Lundstrom, who said he last saw Prince a month ago at a church service on March 23, bristled at a question about Prince's medical condition. "He was at the Kingdom Hall. He looked fine, talked fine," said Lundstrom.

Other parishioners offered more blunt pronouncements about Prince and an alleged aversion to surgery on his hips because of Jehovah's Witness beliefs about blood transfusions.
"Nobody said he (Prince) couldn't get surgery. Absolutely not," said David Osburn. Osburn, who said his own sister did die in 1979 because she refused blood transfusions, argues today's surgeries are often compatible with Jehovah's Witness beliefs.
"We're not anti-medicine. In fact, we go out of our way to try and find the best medical care we can," said Osburn.

Those who have studied church-state law in American life know that the Jehovah's Witnesses have played a crucial role in testing the limits of religious liberty, because of this teaching that many would argue creates a clear threat to life and health. However, it's important to note (as many judges have) that the Witnesses have long cooperated with researchers on ways to improve low-blood-loss surgery techniques. Thus, this story included that unexplained reference to "today's surgeries" often being compatible with this faith.

So what is the missing controversy? Simply stated, we are talking about the doctrinal clash that caused so many GetReligion readers to send me emails after that Washington Post headline that said (and continues to say, without a correction), "Raunchy Prince was actually a conservative Christian who reportedly opposed gay marriage."

Thus, the question: Are Jehovah's Witnesses really "conservative" Christians?

The Los Angeles Times team covered that same service at the Kingdom Hall near Prince's home. However, it's report included a crucial chunk of material that CNN missed. At least, it's crucial material if readers want to know why millions of traditional Christians consider Jehovah's Witnesses to be heretics.

Let's walk through this:

Over the final decade of his life, Prince worshiped here because he was a fellow believer in the Jehovah's Witness tenets: that Jesus was a savior but was lesser to God, that these are the final days of civilization, that the dead will be resurrected, and that the world will live under a global government lead by Jehovah, a Hebrew name for God. Among the St. Louis Park congregation, Prince wasn't a celebrity but an equal in faith.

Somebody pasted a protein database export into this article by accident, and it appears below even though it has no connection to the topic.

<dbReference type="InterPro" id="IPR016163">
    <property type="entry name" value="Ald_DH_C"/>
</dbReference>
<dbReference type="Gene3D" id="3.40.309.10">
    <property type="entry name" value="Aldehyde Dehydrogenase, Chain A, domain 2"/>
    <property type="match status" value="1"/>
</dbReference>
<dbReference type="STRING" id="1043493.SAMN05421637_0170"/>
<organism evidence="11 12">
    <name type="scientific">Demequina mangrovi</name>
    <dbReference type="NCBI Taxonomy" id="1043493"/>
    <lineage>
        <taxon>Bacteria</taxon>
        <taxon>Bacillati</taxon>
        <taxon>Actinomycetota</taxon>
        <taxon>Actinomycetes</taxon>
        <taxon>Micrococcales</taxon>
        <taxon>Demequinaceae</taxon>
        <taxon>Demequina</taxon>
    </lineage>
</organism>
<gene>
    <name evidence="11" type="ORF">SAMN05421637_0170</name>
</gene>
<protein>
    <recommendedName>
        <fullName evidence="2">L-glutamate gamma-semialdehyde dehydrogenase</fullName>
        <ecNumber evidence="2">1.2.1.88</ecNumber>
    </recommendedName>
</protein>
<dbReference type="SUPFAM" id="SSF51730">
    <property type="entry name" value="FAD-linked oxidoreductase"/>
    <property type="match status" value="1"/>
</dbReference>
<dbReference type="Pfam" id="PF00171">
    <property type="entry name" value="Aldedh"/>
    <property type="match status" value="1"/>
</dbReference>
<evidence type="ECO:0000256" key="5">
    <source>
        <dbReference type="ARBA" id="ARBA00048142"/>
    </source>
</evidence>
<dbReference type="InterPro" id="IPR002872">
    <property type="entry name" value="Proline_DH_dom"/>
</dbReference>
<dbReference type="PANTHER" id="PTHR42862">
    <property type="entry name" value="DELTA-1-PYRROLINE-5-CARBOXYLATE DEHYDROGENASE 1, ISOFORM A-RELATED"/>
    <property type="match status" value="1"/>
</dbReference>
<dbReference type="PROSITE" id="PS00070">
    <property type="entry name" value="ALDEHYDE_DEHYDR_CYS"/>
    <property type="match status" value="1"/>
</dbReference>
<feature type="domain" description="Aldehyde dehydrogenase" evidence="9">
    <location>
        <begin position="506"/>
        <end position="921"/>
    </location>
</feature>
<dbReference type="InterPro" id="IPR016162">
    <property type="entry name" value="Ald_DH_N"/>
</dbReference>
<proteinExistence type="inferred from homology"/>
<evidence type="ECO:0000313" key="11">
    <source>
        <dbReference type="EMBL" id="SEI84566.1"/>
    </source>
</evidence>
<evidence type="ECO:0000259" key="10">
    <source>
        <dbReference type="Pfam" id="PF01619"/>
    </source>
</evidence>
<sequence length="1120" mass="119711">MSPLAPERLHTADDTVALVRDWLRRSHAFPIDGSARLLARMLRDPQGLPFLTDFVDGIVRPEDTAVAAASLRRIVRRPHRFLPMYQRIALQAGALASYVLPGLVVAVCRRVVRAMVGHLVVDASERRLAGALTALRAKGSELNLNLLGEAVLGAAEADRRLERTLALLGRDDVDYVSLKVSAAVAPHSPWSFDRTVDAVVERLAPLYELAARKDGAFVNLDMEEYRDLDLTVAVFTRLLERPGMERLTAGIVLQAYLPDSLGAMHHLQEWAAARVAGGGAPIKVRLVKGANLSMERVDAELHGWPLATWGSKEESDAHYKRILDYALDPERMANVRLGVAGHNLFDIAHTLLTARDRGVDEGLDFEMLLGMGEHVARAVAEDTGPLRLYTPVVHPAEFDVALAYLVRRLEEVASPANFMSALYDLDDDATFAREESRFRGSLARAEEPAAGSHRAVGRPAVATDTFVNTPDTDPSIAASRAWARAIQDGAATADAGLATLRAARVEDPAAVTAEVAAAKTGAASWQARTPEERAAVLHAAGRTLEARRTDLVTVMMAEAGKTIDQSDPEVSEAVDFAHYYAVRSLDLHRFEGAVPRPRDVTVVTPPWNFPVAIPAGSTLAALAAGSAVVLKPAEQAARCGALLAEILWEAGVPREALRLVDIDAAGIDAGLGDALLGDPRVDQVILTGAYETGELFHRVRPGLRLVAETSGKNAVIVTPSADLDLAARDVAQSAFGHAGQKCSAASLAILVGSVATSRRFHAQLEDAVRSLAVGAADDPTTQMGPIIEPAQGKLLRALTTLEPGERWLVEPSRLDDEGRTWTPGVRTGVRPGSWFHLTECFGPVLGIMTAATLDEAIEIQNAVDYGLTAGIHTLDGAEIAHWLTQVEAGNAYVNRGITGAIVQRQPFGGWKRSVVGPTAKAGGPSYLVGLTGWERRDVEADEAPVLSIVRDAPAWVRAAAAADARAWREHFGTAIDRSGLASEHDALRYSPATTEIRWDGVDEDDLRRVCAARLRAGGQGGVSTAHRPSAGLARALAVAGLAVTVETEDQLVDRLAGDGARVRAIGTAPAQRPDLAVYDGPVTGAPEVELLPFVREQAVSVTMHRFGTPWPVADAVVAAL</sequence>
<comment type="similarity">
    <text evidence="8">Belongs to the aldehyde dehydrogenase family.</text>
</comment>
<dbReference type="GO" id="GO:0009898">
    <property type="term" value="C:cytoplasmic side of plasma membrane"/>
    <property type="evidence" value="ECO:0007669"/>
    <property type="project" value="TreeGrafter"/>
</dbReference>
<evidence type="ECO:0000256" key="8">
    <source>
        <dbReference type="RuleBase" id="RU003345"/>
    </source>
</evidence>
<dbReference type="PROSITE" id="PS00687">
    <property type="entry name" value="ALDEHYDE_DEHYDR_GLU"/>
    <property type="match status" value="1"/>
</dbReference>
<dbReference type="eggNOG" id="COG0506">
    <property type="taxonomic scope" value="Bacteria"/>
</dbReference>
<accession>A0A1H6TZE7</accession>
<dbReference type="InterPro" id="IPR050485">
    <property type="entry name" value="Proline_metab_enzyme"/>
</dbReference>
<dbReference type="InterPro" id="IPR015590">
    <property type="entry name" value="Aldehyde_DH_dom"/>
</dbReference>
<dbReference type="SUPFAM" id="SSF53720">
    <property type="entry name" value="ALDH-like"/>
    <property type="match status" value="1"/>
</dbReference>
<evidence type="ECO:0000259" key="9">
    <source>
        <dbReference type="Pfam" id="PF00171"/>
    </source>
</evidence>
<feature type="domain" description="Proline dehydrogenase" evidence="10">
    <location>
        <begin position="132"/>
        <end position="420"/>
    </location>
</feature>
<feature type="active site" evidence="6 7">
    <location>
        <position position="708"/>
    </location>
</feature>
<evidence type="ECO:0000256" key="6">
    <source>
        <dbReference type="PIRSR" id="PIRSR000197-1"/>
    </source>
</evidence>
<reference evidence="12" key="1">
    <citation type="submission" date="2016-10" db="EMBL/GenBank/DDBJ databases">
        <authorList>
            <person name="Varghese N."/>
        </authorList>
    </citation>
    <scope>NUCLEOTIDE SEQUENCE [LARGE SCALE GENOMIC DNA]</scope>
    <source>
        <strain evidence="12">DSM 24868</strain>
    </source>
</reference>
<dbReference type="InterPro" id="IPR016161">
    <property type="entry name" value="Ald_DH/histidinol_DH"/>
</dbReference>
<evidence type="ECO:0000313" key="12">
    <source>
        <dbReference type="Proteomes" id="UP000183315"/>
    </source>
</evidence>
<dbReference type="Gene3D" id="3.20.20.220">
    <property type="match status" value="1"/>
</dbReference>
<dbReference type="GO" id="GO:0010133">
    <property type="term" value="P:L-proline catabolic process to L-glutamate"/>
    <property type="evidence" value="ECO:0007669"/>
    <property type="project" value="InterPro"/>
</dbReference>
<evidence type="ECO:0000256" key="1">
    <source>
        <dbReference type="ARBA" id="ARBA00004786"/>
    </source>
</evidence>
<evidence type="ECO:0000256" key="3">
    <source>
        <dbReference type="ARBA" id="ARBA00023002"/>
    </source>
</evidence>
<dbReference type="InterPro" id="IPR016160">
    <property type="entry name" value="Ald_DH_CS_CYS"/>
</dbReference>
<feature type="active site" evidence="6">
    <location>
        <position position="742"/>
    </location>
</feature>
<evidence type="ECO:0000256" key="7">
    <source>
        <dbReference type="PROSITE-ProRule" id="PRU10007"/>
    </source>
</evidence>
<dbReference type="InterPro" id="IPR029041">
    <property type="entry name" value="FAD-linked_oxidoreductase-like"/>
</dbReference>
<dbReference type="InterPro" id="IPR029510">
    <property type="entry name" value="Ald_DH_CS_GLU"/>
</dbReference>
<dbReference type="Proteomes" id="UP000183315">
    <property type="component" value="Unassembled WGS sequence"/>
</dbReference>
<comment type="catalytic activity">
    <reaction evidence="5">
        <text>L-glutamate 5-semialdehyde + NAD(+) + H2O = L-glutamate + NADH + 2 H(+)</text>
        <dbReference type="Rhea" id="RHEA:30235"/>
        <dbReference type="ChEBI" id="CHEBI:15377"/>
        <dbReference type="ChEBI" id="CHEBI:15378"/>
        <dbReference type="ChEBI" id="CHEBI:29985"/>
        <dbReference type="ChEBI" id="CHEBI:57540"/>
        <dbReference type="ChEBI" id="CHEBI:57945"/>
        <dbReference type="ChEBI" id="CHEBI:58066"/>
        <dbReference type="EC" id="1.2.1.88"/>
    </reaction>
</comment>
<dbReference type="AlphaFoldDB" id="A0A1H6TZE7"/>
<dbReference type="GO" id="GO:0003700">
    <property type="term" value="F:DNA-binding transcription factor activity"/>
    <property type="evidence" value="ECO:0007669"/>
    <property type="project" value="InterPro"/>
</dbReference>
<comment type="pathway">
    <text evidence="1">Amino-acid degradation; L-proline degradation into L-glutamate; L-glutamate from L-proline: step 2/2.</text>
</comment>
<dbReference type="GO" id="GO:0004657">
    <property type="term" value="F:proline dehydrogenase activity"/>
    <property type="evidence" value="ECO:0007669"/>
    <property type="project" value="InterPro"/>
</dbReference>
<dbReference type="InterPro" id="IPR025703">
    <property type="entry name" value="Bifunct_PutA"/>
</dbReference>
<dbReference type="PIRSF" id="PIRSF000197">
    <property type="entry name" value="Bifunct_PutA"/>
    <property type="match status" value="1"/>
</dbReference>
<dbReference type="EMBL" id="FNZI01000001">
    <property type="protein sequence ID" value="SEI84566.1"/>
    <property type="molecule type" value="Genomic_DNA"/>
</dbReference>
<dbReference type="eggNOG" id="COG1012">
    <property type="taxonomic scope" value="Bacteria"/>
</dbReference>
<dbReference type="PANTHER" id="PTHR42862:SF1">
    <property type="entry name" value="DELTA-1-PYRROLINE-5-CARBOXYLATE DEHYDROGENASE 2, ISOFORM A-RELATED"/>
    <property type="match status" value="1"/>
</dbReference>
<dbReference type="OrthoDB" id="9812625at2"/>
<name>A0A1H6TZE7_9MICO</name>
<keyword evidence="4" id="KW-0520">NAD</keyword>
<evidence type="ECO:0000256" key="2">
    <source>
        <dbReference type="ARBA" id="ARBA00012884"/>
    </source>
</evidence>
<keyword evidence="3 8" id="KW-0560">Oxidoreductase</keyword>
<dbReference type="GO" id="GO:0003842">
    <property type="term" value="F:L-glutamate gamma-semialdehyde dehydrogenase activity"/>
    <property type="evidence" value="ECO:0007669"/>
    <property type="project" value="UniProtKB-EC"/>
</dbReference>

So if Jesus is, by nature, a lesser being than God the Father, that would mean what? Later, there is this:

Prince was one of America's most notoriously private celebrities, and few facts about his life were more beguiling than his conversion in 2001 to Jehovah's Witnesses, a faith not recognized as Christian by Catholics and Protestants largely because Jehovah's Witnesses don't believe in the Holy Trinity.
Jehovah's Witnesses call themselves Christians, and they admire Jesus, but they don't venerate the cross and don't celebrate Christmas or Easter — or birthdays. They don't gather in churches but in Kingdom Halls. They avoid political involvement and refuse to fight in wars.

Most church historians use the term "sect" to describe a new religious movement that changes a crucial doctrine in the faith from which it has emerged. Belief in the Trinity is certainly a doctrine at the core of, well, Trinitarian Christianity.

The Los Angeles Times team managed to add a bite or two of information on this issue without distracting from the central point of its story, which was to give readers a glimpse of this hidden part of Prince's life. The CNN story was just as solid in accomplishing this main goal, but its producers -- as often happens -- elected to punt rather than deal with this one somewhat complicated doctrinal detail.

Why? Who knows.

For example, Jews and Christians clash -- to say the least -- when they discuss doctrines describing the identity of Jesus and his role in the Godhead. Would journalists be tempted to say that Christians are "conservative" Jews? I think not.

In this case, God is -- literally -- in the details.